I now know why cattle farmers never seem to particularly ‘like’ cows. It always struck me as odd that you would be engaged with an animal every day and seem to have no attachment to it. But now I get it. I don’t like cows. They are dumb and difficult.
Recently up at our practice farm a bull was dropped off. The intention being that he would breed with our milking cow so that we get a calf and milk next year. This was the thought and intention. The bull however within 10 minutes of unloading him had taken out about 6 of our fences and didn’t show any signs of stopping.
Mad as hell and thinking to act fast before he made more work for us I strung up some sheep netting to hopefully contain him. The electric fences didn’t phase him one bit. He just walked through them like they weren’t even there. And on top of it all he nursed off our cow! I wanted to send him home.
Four days later we were getting virtually no milk because our milking cow was so pissed off at the destruction of her routine and the invasion of her space. The bull was now seemingly contained with an electric wire running off the top rail of his paddock right about wet cow nose height. He’d gotten a couple shocks and seemed to stay put.
I was ready to toss in the towel. Routine had to be re-established, order must be maintained or the whole thing was going to fall apart. To top it all off we had been doing bobcat work in the area and the whole thing had been dismantled, we were hauling hoses, water buckets, hay, you name it and it was a mess. Our milking cow was stressed.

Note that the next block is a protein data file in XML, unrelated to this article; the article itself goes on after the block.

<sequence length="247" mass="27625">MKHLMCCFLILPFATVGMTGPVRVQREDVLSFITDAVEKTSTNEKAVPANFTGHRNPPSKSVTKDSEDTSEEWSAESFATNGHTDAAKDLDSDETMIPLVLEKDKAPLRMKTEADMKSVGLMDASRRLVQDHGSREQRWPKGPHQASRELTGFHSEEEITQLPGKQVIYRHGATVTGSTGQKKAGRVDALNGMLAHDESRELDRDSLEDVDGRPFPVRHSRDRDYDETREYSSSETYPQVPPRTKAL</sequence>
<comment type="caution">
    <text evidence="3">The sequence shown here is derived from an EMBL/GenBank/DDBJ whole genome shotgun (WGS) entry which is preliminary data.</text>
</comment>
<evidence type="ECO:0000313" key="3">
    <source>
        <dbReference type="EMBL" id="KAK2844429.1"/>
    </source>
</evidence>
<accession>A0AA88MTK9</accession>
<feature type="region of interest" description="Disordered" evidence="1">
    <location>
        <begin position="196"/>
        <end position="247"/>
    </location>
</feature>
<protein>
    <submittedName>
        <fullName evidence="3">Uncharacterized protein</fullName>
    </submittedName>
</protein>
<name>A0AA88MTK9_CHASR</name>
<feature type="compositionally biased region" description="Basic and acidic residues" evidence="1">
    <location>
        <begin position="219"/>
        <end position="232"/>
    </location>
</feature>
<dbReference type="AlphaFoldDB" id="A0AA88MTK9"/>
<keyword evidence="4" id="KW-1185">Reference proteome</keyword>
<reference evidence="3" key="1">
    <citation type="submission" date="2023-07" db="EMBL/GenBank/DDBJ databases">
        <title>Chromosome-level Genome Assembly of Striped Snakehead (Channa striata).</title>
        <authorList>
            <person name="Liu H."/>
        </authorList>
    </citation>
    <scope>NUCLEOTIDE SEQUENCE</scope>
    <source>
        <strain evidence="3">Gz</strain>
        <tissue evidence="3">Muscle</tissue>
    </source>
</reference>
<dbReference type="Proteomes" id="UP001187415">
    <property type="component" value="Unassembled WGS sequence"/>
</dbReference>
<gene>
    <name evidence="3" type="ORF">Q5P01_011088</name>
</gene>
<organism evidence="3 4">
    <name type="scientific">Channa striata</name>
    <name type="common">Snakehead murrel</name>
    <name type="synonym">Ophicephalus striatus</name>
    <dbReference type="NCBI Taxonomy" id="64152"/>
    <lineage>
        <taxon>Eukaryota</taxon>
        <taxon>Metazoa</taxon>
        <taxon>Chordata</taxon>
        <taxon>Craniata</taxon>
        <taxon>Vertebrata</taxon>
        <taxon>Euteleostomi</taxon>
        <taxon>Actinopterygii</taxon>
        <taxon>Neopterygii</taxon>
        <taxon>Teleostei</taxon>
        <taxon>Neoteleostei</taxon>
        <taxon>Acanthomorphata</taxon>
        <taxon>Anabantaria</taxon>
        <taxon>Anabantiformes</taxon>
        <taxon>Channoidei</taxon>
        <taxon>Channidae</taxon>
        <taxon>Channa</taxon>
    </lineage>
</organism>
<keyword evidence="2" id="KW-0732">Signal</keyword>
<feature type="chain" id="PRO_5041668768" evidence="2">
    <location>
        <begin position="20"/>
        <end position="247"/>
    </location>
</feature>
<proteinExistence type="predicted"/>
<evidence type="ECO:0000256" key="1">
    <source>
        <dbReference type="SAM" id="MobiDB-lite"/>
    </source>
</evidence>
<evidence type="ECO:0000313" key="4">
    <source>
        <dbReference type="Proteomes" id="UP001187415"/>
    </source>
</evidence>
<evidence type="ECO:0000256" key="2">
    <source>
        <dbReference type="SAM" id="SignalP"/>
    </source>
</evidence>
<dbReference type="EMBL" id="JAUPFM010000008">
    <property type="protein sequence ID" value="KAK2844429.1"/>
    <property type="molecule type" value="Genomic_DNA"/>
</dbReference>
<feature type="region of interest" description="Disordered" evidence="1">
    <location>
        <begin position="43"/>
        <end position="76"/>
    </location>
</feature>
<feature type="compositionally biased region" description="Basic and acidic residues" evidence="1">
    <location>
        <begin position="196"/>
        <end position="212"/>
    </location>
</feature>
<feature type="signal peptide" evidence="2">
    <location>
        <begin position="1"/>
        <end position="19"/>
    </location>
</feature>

The thing with milk cows is that they like predictability. They want to know what is coming next. I think because they are slow learners. It’s stressful to do new things. Have I mentioned I don’t like cows?
To top it all off our cow is broken. Well not really broken just backwards in that she will not let down her milk for people. Only a calf, or a bull or frig probably anything that would suck on her teat. But not us. I am 5’8, 130lbs and while I may be strong for a girl I am not strong enough to wrestle a 200lb calf nor is that what I want to be doing at six in the morning. So I have tried nearly every trick in the book to get her to let down and not let a calf on her again. I had great success after about 3 milkings only to have her go back on me the milking after that. Then we switched milkers and he didn’t have any success either, he found that he was only getting chunky yellow curds from one teat and thought we were in danger of her drying up.
So now two weeks after the bull has arrived we have a moved pasture, I am still wrestling calves and chasing a bull. Thankfully last night our bull finally did his job, and I suspect he did the night before as well. Which means that he will be going home soon and my life insurance premiums will go back down.